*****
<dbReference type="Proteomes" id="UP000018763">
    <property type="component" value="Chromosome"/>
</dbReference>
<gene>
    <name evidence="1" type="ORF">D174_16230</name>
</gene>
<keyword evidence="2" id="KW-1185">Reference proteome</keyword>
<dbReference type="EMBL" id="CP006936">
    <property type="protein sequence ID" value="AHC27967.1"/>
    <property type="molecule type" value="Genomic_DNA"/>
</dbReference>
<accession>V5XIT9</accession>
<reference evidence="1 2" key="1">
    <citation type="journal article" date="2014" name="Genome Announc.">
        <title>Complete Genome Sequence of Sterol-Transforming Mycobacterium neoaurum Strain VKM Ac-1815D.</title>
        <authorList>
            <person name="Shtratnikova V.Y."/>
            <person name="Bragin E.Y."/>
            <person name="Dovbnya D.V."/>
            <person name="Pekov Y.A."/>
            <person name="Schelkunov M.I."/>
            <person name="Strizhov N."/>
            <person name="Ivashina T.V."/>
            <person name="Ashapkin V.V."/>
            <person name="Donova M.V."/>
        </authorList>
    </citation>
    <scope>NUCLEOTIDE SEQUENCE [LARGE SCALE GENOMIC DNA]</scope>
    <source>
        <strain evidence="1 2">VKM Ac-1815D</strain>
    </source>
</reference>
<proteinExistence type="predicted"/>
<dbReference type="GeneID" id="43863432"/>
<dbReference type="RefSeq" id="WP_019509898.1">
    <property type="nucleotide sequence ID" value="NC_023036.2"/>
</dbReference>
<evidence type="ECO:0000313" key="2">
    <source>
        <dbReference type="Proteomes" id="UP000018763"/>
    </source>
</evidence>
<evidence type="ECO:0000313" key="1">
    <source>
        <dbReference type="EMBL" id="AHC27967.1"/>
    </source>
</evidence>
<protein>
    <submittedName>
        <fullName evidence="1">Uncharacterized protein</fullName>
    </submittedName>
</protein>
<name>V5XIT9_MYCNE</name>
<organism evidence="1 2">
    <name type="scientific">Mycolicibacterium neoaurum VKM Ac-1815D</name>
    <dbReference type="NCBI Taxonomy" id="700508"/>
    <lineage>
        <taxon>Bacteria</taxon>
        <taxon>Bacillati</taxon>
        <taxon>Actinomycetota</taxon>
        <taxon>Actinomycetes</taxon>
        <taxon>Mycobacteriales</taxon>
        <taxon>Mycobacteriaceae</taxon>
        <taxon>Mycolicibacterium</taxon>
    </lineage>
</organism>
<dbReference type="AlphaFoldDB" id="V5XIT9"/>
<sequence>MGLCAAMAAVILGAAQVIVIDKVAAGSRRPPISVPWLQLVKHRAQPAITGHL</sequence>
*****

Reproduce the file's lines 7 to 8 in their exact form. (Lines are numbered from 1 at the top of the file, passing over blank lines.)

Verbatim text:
<keyword evidence="2" id="KW-1185">Reference proteome</keyword>
<dbReference type="EMBL" id="CP006936">